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Myers EXPLORING PSYCHOLOGY (6th Edition in Modules). Module 11 Introduction to Sensation and Perception: Vision James A. McCubbin, PhD Clemson University Worth Publishers. Sensation. Sensation

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myers exploring psychology 6th edition in modules
Myers EXPLORING PSYCHOLOGY (6th Edition in Modules)

Module 11

Introduction to Sensation and Perception: Vision

James A. McCubbin, PhD

Clemson University

Worth Publishers

sensation
Sensation
  • Sensation
    • the process by which our sensory receptors and nervous system receive and represent stimulus energy
  • Perception
    • the process of organizing and interpreting sensory information, enabling us to recognize meaningful objects and events
sensation3
Sensation
  • Our sensory and perceptual processes work together to help us sort out complex images
sensation4
Sensation
  • Bottom-Up Processing
    • analysis that begins with the sense receptors and works up to the brain’s integration of sensory information
  • Top-Down Processing
    • information processing guided by higher-level mental processes
    • as when we construct perceptions drawing on our experience and expectations
sensation basic principles
Sensation: Basic Principles
  • Psychophysics
    • study of the relationship between physical characteristics of stimuli and our psychological experience of them
    • Light- brightness
    • Sound- volume
    • Pressure- weight
    • Taste- sweetness
sensation thresholds
Sensation: Thresholds
  • Absolute Threshold
    • minimum stimulation needed to detect a particular stimulus 50% of the time
  • Difference Threshold
    • minimum difference between two stimuli required for detection 50% of the time
    • just noticeable difference (JND)
sensation thresholds7

100

Percentage

of correct

detections

75

50

Subliminal

stimuli

25

0

Low

Absolute

threshold

Medium

Intensity of stimulus

Sensation: Thresholds
  • Subliminal
    • when stimuli are below one’s absolute threshold for conscious awareness
sensation thresholds8
Sensation: Thresholds
  • Weber’s Law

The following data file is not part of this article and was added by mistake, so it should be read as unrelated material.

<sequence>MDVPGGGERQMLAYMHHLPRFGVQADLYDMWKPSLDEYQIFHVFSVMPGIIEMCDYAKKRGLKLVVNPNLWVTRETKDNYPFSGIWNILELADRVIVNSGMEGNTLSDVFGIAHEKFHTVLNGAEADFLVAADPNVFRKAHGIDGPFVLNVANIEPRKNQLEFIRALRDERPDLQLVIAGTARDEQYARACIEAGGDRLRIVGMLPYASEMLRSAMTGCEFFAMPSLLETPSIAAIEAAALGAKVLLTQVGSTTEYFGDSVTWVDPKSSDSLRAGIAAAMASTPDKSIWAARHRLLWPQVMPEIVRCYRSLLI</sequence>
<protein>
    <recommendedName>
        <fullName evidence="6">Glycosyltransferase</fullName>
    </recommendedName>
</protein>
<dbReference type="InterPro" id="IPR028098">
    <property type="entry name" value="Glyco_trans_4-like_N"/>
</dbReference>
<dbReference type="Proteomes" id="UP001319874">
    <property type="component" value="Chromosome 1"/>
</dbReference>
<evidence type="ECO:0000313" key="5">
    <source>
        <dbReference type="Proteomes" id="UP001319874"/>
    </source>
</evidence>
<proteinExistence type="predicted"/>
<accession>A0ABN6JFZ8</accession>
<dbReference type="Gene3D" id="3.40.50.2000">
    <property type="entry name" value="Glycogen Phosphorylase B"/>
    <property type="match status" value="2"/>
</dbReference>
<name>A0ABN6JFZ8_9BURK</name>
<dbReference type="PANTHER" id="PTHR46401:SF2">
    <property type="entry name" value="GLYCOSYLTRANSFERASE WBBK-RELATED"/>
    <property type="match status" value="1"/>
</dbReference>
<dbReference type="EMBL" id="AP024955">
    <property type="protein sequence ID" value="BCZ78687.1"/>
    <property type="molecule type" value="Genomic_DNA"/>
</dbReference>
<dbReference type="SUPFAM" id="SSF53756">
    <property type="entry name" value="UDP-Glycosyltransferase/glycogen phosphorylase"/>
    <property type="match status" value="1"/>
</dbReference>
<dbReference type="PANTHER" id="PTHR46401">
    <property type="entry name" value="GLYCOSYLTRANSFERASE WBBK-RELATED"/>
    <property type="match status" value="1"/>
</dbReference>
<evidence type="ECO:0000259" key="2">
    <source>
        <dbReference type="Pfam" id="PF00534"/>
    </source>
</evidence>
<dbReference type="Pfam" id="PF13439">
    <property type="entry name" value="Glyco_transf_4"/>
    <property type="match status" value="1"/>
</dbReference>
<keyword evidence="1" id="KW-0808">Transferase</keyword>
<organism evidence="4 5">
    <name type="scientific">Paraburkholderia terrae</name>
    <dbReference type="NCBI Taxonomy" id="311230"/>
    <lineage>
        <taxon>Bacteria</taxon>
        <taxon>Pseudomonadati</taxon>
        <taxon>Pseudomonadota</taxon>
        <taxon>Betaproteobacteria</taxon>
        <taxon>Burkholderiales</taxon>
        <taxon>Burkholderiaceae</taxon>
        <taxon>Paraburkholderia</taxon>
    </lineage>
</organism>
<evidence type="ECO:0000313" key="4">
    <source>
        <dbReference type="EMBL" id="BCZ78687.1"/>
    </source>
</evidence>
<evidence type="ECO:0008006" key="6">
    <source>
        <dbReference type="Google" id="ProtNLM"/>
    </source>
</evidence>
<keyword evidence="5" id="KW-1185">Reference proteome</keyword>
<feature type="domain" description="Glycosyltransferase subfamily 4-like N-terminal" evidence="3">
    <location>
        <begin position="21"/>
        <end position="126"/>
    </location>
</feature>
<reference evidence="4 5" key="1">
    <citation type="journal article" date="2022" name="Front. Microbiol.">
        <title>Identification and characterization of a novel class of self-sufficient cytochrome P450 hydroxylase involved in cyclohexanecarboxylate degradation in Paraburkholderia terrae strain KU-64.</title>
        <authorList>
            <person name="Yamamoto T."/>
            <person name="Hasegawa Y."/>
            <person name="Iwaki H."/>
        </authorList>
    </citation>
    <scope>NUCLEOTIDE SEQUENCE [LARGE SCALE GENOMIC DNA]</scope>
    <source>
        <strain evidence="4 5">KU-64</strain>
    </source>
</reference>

• to be perceived as different, two stimuli must differ by a constant minimum percentage (rather than a constant amount)
      • light intensity- 8%
      • weight- 2%
      • tone frequency- 0.3%
now you see it now you don t
Now you see it, now you don’t!

Sensory Adaptation- diminished sensitivity as a consequence of constant stimulation

vision
Vision
  • Transduction
    • conversion of one form of energy to another
    • in sensation, transforming of stimulus energies into neural impulses
  • Wavelength
    • the distance from the peak of one wave to the peak of the next
vision11
Vision
  • Hue
    • dimension of color determined by wavelength of light
  • Intensity
    • amount of energy in a wave determined by amplitude
      • brightness
      • loudness
vision physical properties of waves

Great amplitude

(bright colors, loud sounds)

Short wavelength=high frequency

(bluish colors, high-pitched sounds)

Long wavelength=low frequency

(reddish colors, low-pitched sounds)

Small amplitude

(dull colors, soft sounds)

Vision: Physical Properties of Waves
vision15
Vision
  • Accommodation- the process by which the eye’s lens changes shape to help focus near or far objects on the retina
  • Retina- the light-sensitive inner surface of the eye, containing receptor rods and cones plus layers of neurons that begin the processing of visual information
retina s reaction to light receptors
Retina’s Reaction to Light- Receptors
  • Rods
    • peripheral retina receptors
    • detect black, white and gray
    • for peripheral or twilight conditions
  • Cones
    • receptors near center of retina
    • fine detail and color vision
    • for daylight or well-lit conditions
retina s reaction to light
Retina’s Reaction to Light
  • Optic nerve
    • nerve that carries neural impulses from the eye to the brain
  • Blind Spot
    • point at which the optic nerve leaves the eye, creating a “blind spot” because there are no receptor cells located there
vision receptors

Receptors in the Human Eye

Cones

Rods

Number

6 million

120 million

Location in

retina

Center

Periphery

Sensitivity in

dim light

Low

High

Color sensitive?

Yes

No

Vision: Receptors
visual information processing

Cell’s

responses

Stimulus

Visual Information Processing
  • Feature Detectors
    • nerve cells in the brain that respond to specific features
    • shape
    • angle
    • movement
visual information processing22
Visual Information Processing
  • Parallel Processing
    • simultaneous processing of several aspects of a problem simultaneously
visual information processing24
Visual Information Processing
  • Trichromatic (three color) Theory
    • Young and Helmholtz
    • three different retinal color receptors
      • red
      • green
      • blue
visual information processing25
Visual Information Processing

Opponent-Process Theory- opposing retinal processes enable color vision

“ON” “OFF”

redgreen

greenred

blueyellow

yellowblue

black white

white black

visual information processing26
Visual Information Processing
  • Color Constancy
    • Perceiving familiar objects as having consistent color, even if changing illumination alters the wavelengths reflected by the object
color deficient vision
Color-Deficient Vision
  • People who suffer red-green dificiency have trouble perceiving the number within the design